- Page 1Binatone HomeSurf 7 2nd gen
- Page 2 Updates and Connectivity
When the second-gen Binatone HomeSurf 7 features many of the same compromises as the original HomeSurf tablet, you might ask exactly what’s different in this new iteration. Aside from some aesthetic design tweaks, it offers an updated version of Android, 2.2 instead of 2.1, and improved software optimisation for greater speed. As yet we don’t have final word on the CPU used in this device – fingers crossed for a 1GHz CPU or greater, although even this doesn’t guarantee super-swift operation, as we saw in the Storage Options miScroll tablet.
We didn’t notice any terrible lag in operation, but we’ll comment on this more fully in our in-depth review. However, we also didn’t notice any overt software optimisation. Other than a top touchscreen nav bar, seen in budget Archos Android devices like the Archos 70b, the Binatone HomeSurf 7 seems to run a vanilla version of Google’s OS. This is not necessarily a bad thing, but makes us wonder about how this tablet intends to reach above the many super-budget Android tabs out there.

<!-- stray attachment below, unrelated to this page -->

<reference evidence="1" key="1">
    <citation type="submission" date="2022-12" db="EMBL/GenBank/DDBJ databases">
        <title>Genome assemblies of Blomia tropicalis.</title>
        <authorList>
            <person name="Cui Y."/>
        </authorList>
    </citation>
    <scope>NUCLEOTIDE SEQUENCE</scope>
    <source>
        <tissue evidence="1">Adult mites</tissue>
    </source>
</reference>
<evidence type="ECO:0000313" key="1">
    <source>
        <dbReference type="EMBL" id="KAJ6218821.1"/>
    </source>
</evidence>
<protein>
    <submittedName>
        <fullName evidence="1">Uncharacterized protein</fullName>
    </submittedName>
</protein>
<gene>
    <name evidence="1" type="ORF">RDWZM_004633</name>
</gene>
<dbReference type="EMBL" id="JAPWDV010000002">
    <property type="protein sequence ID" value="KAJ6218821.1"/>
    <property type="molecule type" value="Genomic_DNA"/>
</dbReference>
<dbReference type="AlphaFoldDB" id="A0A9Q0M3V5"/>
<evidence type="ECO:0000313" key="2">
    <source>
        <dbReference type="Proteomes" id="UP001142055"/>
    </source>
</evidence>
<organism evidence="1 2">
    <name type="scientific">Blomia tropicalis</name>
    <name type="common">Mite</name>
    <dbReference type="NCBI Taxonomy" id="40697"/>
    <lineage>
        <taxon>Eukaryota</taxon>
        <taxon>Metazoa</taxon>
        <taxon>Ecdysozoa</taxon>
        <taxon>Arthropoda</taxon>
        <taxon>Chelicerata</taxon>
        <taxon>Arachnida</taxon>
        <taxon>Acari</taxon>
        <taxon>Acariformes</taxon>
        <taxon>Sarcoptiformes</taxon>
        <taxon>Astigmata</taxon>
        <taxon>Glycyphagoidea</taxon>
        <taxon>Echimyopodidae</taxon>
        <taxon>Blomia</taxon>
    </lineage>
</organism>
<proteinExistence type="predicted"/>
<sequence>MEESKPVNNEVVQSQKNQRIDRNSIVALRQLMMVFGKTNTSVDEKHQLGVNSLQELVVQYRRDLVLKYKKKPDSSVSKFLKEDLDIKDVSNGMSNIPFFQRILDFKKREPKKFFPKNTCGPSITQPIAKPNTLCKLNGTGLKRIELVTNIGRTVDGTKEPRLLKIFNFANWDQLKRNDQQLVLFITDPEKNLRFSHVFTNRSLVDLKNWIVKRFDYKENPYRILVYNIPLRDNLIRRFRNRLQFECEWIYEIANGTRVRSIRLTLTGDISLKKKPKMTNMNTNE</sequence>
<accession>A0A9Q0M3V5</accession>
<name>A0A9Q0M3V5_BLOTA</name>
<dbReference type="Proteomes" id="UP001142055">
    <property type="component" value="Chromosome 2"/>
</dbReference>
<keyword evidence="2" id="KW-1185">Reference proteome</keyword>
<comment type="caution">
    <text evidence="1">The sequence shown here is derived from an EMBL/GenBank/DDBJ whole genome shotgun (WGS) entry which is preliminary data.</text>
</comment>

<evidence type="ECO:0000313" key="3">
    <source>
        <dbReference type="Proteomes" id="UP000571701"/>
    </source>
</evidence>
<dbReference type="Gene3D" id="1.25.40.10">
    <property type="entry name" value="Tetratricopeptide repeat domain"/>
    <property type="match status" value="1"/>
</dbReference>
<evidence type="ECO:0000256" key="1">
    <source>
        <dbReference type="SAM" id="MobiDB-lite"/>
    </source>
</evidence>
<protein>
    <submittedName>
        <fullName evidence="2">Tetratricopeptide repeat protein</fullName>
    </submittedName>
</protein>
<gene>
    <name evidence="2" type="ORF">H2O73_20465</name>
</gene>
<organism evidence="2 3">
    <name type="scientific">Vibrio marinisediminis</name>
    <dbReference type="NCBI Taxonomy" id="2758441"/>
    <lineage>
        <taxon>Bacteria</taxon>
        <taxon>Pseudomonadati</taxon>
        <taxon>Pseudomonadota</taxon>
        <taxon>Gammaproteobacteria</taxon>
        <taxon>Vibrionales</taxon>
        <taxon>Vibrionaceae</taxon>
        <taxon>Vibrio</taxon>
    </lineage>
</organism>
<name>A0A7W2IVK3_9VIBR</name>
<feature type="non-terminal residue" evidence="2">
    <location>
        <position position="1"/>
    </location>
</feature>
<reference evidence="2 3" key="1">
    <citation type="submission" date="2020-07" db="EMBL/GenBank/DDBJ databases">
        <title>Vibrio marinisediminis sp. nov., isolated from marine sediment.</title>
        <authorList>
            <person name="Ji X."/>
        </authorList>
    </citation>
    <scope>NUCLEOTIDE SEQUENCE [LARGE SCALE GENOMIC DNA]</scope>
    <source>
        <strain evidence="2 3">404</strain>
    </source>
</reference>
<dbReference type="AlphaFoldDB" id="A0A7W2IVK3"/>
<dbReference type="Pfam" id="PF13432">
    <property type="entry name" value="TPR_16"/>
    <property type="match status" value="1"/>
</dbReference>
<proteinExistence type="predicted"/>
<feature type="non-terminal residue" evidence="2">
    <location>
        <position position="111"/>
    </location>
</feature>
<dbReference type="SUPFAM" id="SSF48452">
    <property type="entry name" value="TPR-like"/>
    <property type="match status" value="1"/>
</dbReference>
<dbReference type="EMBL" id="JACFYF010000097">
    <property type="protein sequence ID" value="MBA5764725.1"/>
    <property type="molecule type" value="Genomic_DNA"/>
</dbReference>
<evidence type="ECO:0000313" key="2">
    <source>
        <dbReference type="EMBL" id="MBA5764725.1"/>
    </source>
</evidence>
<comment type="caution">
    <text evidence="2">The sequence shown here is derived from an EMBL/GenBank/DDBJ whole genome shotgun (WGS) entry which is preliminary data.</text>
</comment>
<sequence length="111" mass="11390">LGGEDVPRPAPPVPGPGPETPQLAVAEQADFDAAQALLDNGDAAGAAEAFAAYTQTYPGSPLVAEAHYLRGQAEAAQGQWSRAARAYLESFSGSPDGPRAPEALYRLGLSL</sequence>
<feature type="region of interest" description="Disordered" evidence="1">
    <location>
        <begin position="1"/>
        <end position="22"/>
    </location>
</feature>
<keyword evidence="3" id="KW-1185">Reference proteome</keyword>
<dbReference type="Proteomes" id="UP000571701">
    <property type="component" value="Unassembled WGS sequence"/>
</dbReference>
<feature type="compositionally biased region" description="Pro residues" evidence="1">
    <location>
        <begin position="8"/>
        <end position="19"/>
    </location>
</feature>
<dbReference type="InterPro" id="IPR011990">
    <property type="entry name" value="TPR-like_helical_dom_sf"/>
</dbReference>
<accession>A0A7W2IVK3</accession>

Connectivity-wise, it’s a perfunctory performer. There’s a microSD slot, AC power socket, miniUSB data transfer port and 3.5mm headphone jack, but no HDMI video output. Similarly, there’s Wi-Fi on-board but no 3G mobile internet, and no 3G model on the way. Aside from the touchscreen, there are three standard soft keys to aid in navigation – while they look like touch-sensitive panels they’re actually just dressed-up old-fashioned clicky buttons.
The RRP of £99.99 is sure to lure in a few buyers, but from our brief time with the Binatone Homesurf we couldn’t discern anything in particular to propel it beyond other low-price rivals like the Kogan tablet and Storage Options MiScroll. As ever, we’ll probe further in our full review.